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Restless Legs Syndrome - Treatment Overview

Treatment for restless legs syndrome is based on the type of symptoms you have and how bad your symptoms are. Getting regular exercise and enough sleep may relieve mild symptoms. Medicines may be tried when symptoms are severe and interfere with sleep and daily functioning. If your symptoms are being caused by another medical condition (such as iron deficiency anemia), that condition can be treated first.

Initial treatment

Changing your daily routine is sometimes enough to control your symptoms. Stretching, walking, exercising regularly, taking a hot or cold bath, using massage, losing weight if you are overweight, and avoiding smoking and caffeine may reduce or control your symptoms.

If your symptoms are caused by another medical condition such as diabetes or iron deficiency anemia, you will be treated for that condition first. For example, if iron deficiency is causing restless legs syndrome, you will be prescribed iron supplements.

For restless legs syndrome that starts during pregnancy, your doctor may recommend conservative treatment, such as regular exercise and stretching, to relieve symptoms. Your condition may be reevaluated if it doesn't go away after you have given birth.

Children who have restless legs syndrome are not usually treated with drugs right away. First regular, moderate exercise and regular sleep routines are tried. If this treatment is not effective, the doctor may prescribe medicine.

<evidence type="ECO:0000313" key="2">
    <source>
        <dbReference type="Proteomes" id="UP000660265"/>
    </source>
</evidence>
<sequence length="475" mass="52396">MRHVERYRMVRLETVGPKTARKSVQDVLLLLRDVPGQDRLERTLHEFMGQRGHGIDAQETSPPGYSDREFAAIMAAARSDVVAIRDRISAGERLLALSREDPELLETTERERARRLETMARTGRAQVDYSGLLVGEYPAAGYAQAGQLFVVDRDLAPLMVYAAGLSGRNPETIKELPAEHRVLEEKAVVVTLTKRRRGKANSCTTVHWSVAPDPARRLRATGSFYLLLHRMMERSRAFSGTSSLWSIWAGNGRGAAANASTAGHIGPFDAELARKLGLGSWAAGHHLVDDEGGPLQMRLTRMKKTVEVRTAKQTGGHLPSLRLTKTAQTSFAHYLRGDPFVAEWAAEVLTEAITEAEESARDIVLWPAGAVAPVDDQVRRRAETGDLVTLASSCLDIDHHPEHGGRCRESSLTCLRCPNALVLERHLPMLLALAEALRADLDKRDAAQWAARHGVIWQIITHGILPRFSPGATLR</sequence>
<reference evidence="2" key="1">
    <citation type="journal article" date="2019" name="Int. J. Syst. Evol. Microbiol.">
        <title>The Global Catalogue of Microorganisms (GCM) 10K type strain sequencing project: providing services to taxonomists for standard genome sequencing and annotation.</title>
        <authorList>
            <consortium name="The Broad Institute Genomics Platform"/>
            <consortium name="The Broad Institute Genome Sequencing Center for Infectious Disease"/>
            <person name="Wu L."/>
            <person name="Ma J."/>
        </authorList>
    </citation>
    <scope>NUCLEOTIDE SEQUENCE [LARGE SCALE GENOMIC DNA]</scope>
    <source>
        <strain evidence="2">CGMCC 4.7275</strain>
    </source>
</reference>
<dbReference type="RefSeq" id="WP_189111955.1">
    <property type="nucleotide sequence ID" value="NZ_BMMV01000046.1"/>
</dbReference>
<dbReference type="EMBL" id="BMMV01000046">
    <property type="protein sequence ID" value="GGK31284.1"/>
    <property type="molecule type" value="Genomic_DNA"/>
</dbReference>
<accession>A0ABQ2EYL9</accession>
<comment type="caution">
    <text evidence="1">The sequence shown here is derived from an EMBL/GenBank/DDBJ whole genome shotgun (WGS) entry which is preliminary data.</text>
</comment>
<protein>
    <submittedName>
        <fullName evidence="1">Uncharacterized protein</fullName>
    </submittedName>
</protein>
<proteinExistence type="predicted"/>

Ongoing treatment

If your symptoms do not improve, drugs may be used to control the urge to move and help you sleep, such as:

Also, your doctor may prescribe drugs like zolpidem (for example, Ambien) or eszopiclone (Lunesta) alone or together with dopamine agonists, opioids, or anticonvulsants.

If your doctor recommends medicine, make sure that you discuss expectations and understand the potential benefits and risks of the drug. Let your doctor know about all of the other drugs you are taking. Drugs taken for other conditions sometimes contribute to restless legs syndrome. For example, antidepressants improve restless legs syndrome in some people but make it worse in others.

Treatment if the condition gets worse

If you continue to have symptoms even though you are receiving treatment with drugs and are exercising regularly, eating right, and not smoking or using caffeine, your symptoms may need to be reevaluated. Many other conditions can cause the sensations found in restless legs syndrome, including several vitamin and mineral deficiencies.

Your doctor may recommend different drugs or a combination of drugs. Follow up with your doctor if your symptoms do not improve.

    WebMD Medical Reference from Healthwise

    Last Updated: March 12, 2014
    This information is not intended to replace the advice of a doctor. Healthwise disclaims any liability for the decisions you make based on this information.
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